Process

Wood Surfboard Art

My hollow wood surfboards are built over a wood frame. Think of how wooden boat hulls were handcrafted in the past with a center spar and ribs.

Next, I use the ‘strip-build’ technique and my own system of steam, clamps, straps, glue, hand tools, power tools, and sandpaper to achieve the desired shape. The shapes range from classic longboard guns to combinations of my favorite boards to ride such as Stings and Bonzers, to completely off-the-wall pieces like The Real BoardWorks, Looking for Alice, The Rat Board, and The Wave Machine.

Each surfboard is comprised of several hundred very thin strips of wood from a variety of species such as koa, teak, poplar, pine, cedar, redwood, padauk, wenge, walnut, butternut, mango, ash, balsa, and paulownia.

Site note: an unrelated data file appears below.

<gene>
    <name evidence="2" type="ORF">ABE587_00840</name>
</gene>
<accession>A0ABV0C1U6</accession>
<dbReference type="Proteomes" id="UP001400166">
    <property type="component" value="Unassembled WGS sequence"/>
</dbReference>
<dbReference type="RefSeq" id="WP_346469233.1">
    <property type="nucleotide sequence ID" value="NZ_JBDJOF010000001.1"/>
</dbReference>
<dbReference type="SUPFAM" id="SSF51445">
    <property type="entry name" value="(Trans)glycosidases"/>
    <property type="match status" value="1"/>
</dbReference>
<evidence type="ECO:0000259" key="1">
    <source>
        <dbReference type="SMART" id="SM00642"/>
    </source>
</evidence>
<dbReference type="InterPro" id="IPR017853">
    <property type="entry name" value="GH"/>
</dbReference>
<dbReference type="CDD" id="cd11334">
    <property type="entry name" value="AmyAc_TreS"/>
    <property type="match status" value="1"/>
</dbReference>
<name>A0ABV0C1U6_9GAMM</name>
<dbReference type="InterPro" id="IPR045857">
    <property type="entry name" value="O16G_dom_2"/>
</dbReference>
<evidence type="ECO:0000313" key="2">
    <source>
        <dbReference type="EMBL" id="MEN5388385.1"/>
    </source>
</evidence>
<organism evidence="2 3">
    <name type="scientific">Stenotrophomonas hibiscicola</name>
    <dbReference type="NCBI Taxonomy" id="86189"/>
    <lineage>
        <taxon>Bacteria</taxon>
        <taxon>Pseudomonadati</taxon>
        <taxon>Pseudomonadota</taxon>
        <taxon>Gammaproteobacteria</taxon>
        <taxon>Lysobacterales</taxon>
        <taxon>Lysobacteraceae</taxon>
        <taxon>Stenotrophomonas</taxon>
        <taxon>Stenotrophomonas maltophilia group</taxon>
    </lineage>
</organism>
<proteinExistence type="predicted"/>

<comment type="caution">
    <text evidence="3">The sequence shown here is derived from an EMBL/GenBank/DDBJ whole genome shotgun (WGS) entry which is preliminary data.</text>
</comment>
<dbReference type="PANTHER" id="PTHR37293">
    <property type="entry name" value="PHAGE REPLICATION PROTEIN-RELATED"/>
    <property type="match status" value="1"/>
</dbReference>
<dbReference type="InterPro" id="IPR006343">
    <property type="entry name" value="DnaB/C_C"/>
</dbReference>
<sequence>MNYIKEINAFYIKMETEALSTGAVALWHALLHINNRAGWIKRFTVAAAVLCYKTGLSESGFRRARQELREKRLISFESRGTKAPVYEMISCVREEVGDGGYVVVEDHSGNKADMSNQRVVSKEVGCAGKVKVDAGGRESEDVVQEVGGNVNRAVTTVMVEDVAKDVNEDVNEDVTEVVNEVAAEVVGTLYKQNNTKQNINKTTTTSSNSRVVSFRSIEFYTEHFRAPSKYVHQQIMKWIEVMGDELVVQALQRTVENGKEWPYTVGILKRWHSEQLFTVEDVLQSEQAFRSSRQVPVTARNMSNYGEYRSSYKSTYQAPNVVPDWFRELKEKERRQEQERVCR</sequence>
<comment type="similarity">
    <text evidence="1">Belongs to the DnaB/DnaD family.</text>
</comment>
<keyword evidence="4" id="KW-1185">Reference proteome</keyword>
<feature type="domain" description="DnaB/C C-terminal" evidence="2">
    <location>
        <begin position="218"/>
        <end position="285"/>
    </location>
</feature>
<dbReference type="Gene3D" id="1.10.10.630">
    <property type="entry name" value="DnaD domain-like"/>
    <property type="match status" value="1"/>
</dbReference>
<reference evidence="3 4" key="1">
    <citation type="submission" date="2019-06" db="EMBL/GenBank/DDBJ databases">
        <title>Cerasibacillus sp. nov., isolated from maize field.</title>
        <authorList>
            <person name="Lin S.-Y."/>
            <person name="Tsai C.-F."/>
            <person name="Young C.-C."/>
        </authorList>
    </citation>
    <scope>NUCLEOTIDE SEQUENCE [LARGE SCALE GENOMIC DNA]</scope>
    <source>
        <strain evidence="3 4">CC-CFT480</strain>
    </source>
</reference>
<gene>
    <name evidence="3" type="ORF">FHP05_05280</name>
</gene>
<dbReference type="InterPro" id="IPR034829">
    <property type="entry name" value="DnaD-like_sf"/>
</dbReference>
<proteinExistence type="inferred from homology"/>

Most of the wood I use for my surfboard art is considered reclaimed, reused, or salvaged as I regularly find trimmings from local cabinet shops or gnarly twisted sticks of lumber in the cull bin at lumber yards.

I never use paint or tinted stain because the colors occur naturally from within each carefully selected strip of wood, sea shell, or stone. Instead, my surfboards are completed with either a clear satin finish or are ‘glassed’ and then polished to a high-gloss shine.

Many of my pieces depict a scene, while others reveal the beauty of the natural grain in the wood.

Some surfboards are functional, some are pure fantasy, and all are considered fine art; one-of-a-kind works which will remain original in the world marketplace.